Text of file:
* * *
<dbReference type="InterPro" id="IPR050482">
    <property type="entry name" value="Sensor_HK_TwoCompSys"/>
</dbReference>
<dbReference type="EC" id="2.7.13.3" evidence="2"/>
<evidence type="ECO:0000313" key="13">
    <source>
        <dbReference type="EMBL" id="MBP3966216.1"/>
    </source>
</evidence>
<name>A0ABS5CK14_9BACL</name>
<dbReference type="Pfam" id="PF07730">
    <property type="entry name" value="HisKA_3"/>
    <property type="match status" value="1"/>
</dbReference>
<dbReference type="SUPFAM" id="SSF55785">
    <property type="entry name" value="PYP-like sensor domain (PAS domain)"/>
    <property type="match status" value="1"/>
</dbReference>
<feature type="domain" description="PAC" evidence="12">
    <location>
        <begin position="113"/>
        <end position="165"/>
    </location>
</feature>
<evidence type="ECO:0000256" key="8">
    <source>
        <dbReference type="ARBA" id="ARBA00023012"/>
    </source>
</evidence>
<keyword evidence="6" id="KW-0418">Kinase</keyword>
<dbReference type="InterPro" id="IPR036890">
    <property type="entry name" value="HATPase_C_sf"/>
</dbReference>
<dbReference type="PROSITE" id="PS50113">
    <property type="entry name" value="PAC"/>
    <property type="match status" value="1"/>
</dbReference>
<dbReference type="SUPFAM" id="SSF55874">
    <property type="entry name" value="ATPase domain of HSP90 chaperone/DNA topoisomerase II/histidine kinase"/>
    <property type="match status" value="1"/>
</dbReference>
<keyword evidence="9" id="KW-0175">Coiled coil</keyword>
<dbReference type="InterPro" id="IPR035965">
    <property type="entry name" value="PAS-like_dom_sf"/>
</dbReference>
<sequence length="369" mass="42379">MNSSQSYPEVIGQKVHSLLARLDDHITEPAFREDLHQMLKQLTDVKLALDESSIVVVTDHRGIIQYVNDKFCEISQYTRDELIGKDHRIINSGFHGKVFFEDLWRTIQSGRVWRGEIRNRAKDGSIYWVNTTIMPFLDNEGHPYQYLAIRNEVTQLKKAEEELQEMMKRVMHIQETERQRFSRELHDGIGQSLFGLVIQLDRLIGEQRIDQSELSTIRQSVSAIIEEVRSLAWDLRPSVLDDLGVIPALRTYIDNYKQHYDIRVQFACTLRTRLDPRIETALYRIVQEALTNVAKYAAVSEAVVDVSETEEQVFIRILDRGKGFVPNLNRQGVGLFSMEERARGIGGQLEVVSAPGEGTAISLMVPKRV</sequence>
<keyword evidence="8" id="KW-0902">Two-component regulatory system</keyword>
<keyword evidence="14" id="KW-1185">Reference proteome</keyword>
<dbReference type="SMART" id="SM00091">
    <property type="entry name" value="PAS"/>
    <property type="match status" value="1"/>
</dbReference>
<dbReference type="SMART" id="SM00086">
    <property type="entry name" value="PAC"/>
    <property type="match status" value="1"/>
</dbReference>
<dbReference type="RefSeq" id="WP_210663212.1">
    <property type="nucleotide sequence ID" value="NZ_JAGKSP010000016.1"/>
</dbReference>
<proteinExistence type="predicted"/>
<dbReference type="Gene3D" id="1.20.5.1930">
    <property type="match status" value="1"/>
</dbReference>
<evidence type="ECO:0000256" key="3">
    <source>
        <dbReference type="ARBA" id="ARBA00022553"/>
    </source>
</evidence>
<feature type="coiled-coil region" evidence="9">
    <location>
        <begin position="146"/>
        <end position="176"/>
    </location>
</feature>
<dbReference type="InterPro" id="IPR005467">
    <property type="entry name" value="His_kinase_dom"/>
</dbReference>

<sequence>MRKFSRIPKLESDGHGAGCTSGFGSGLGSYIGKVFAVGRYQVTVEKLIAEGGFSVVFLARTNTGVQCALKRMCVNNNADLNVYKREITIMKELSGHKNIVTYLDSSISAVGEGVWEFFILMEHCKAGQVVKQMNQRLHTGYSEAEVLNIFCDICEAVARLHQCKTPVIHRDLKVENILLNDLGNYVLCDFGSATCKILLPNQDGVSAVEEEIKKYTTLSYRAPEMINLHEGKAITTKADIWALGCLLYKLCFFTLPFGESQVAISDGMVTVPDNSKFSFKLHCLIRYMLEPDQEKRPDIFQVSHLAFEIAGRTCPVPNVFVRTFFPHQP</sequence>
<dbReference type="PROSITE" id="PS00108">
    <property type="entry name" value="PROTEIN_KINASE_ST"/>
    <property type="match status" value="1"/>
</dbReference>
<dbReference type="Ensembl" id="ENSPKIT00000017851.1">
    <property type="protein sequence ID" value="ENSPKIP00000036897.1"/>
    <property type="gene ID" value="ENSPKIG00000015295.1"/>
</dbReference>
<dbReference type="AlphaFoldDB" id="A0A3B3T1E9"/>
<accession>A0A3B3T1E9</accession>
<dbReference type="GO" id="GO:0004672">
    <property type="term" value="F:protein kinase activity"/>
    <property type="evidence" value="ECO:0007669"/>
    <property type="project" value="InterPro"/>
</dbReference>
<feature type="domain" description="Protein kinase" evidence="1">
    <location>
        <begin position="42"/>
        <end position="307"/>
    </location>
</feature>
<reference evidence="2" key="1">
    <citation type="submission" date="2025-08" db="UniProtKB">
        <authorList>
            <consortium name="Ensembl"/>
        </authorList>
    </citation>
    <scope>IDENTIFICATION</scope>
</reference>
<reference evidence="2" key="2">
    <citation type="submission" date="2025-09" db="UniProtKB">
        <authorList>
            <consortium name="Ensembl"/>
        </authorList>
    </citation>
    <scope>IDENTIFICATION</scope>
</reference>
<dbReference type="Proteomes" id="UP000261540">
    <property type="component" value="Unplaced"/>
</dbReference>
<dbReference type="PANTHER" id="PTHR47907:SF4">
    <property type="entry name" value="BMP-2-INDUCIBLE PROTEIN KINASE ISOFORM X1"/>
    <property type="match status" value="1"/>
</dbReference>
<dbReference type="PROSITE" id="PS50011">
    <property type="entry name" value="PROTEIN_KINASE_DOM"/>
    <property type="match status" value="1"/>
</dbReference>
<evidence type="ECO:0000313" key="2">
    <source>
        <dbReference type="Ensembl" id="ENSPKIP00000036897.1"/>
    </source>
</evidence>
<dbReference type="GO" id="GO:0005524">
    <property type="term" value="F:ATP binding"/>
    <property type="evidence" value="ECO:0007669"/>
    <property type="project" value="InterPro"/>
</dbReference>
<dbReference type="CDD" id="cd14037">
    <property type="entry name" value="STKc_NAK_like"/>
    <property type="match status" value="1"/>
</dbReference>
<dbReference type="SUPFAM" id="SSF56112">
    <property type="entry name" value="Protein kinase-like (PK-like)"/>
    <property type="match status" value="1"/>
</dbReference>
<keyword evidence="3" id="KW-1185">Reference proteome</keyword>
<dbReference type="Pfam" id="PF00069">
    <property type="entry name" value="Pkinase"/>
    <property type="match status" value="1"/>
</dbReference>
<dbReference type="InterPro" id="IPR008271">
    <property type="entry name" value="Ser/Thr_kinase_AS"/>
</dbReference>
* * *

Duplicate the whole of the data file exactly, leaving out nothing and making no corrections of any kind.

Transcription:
<dbReference type="InterPro" id="IPR050482">
    <property type="entry name" value="Sensor_HK_TwoCompSys"/>
</dbReference>
<dbReference type="EC" id="2.7.13.3" evidence="2"/>
<evidence type="ECO:0000313" key="13">
    <source>
        <dbReference type="EMBL" id="MBP3966216.1"/>
    </source>
</evidence>
<name>A0ABS5CK14_9BACL</name>
<dbReference type="Pfam" id="PF07730">
    <property type="entry name" value="HisKA_3"/>
    <property type="match status" value="1"/>
</dbReference>
<dbReference type="SUPFAM" id="SSF55785">
    <property type="entry name" value="PYP-like sensor domain (PAS domain)"/>
    <property type="match status" value="1"/>
</dbReference>
<feature type="domain" description="PAC" evidence="12">
    <location>
        <begin position="113"/>
        <end position="165"/>
    </location>
</feature>
<evidence type="ECO:0000256" key="8">
    <source>
        <dbReference type="ARBA" id="ARBA00023012"/>
    </source>
</evidence>
<keyword evidence="6" id="KW-0418">Kinase</keyword>
<dbReference type="InterPro" id="IPR036890">
    <property type="entry name" value="HATPase_C_sf"/>
</dbReference>
<dbReference type="PROSITE" id="PS50113">
    <property type="entry name" value="PAC"/>
    <property type="match status" value="1"/>
</dbReference>
<dbReference type="SUPFAM" id="SSF55874">
    <property type="entry name" value="ATPase domain of HSP90 chaperone/DNA topoisomerase II/histidine kinase"/>
    <property type="match status" value="1"/>
</dbReference>
<keyword evidence="9" id="KW-0175">Coiled coil</keyword>
<dbReference type="InterPro" id="IPR035965">
    <property type="entry name" value="PAS-like_dom_sf"/>
</dbReference>
<sequence length="369" mass="42379">MNSSQSYPEVIGQKVHSLLARLDDHITEPAFREDLHQMLKQLTDVKLALDESSIVVVTDHRGIIQYVNDKFCEISQYTRDELIGKDHRIINSGFHGKVFFEDLWRTIQSGRVWRGEIRNRAKDGSIYWVNTTIMPFLDNEGHPYQYLAIRNEVTQLKKAEEELQEMMKRVMHIQETERQRFSRELHDGIGQSLFGLVIQLDRLIGEQRIDQSELSTIRQSVSAIIEEVRSLAWDLRPSVLDDLGVIPALRTYIDNYKQHYDIRVQFACTLRTRLDPRIETALYRIVQEALTNVAKYAAVSEAVVDVSETEEQVFIRILDRGKGFVPNLNRQGVGLFSMEERARGIGGQLEVVSAPGEGTAISLMVPKRV</sequence>
<keyword evidence="8" id="KW-0902">Two-component regulatory system</keyword>
<keyword evidence="14" id="KW-1185">Reference proteome</keyword>
<dbReference type="SMART" id="SM00091">
    <property type="entry name" value="PAS"/>
    <property type="match status" value="1"/>
</dbReference>
<dbReference type="SMART" id="SM00086">
    <property type="entry name" value="PAC"/>
    <property type="match status" value="1"/>
</dbReference>
<dbReference type="RefSeq" id="WP_210663212.1">
    <property type="nucleotide sequence ID" value="NZ_JAGKSP010000016.1"/>
</dbReference>
<proteinExistence type="predicted"/>
<dbReference type="Gene3D" id="1.20.5.1930">
    <property type="match status" value="1"/>
</dbReference>
<evidence type="ECO:0000256" key="3">
    <source>
        <dbReference type="ARBA" id="ARBA00022553"/>
    </source>
</evidence>
<feature type="coiled-coil region" evidence="9">
    <location>
        <begin position="146"/>
        <end position="176"/>
    </location>
</feature>
<dbReference type="InterPro" id="IPR005467">
    <property type="entry name" value="His_kinase_dom"/>
</dbReference>

<sequence>MRKFSRIPKLESDGHGAGCTSGFGSGLGSYIGKVFAVGRYQVTVEKLIAEGGFSVVFLARTNTGVQCALKRMCVNNNADLNVYKREITIMKELSGHKNIVTYLDSSISAVGEGVWEFFILMEHCKAGQVVKQMNQRLHTGYSEAEVLNIFCDICEAVARLHQCKTPVIHRDLKVENILLNDLGNYVLCDFGSATCKILLPNQDGVSAVEEEIKKYTTLSYRAPEMINLHEGKAITTKADIWALGCLLYKLCFFTLPFGESQVAISDGMVTVPDNSKFSFKLHCLIRYMLEPDQEKRPDIFQVSHLAFEIAGRTCPVPNVFVRTFFPHQP</sequence>
<dbReference type="PROSITE" id="PS00108">
    <property type="entry name" value="PROTEIN_KINASE_ST"/>
    <property type="match status" value="1"/>
</dbReference>
<dbReference type="Ensembl" id="ENSPKIT00000017851.1">
    <property type="protein sequence ID" value="ENSPKIP00000036897.1"/>
    <property type="gene ID" value="ENSPKIG00000015295.1"/>
</dbReference>
<dbReference type="AlphaFoldDB" id="A0A3B3T1E9"/>
<accession>A0A3B3T1E9</accession>
<dbReference type="GO" id="GO:0004672">
    <property type="term" value="F:protein kinase activity"/>
    <property type="evidence" value="ECO:0007669"/>
    <property type="project" value="InterPro"/>
</dbReference>
<feature type="domain" description="Protein kinase" evidence="1">
    <location>
        <begin position="42"/>
        <end position="307"/>
    </location>
</feature>
<reference evidence="2" key="1">
    <citation type="submission" date="2025-08" db="UniProtKB">
        <authorList>
            <consortium name="Ensembl"/>
        </authorList>
    </citation>
    <scope>IDENTIFICATION</scope>
</reference>
<reference evidence="2" key="2">
    <citation type="submission" date="2025-09" db="UniProtKB">
        <authorList>
            <consortium name="Ensembl"/>
        </authorList>
    </citation>
    <scope>IDENTIFICATION</scope>
</reference>
<dbReference type="Proteomes" id="UP000261540">
    <property type="component" value="Unplaced"/>
</dbReference>
<dbReference type="PANTHER" id="PTHR47907:SF4">
    <property type="entry name" value="BMP-2-INDUCIBLE PROTEIN KINASE ISOFORM X1"/>
    <property type="match status" value="1"/>
</dbReference>
<dbReference type="PROSITE" id="PS50011">
    <property type="entry name" value="PROTEIN_KINASE_DOM"/>
    <property type="match status" value="1"/>
</dbReference>
<evidence type="ECO:0000313" key="2">
    <source>
        <dbReference type="Ensembl" id="ENSPKIP00000036897.1"/>
    </source>
</evidence>
<dbReference type="GO" id="GO:0005524">
    <property type="term" value="F:ATP binding"/>
    <property type="evidence" value="ECO:0007669"/>
    <property type="project" value="InterPro"/>
</dbReference>
<dbReference type="CDD" id="cd14037">
    <property type="entry name" value="STKc_NAK_like"/>
    <property type="match status" value="1"/>
</dbReference>
<dbReference type="SUPFAM" id="SSF56112">
    <property type="entry name" value="Protein kinase-like (PK-like)"/>
    <property type="match status" value="1"/>
</dbReference>
<keyword evidence="3" id="KW-1185">Reference proteome</keyword>
<dbReference type="Pfam" id="PF00069">
    <property type="entry name" value="Pkinase"/>
    <property type="match status" value="1"/>
</dbReference>
<dbReference type="InterPro" id="IPR008271">
    <property type="entry name" value="Ser/Thr_kinase_AS"/>
</dbReference>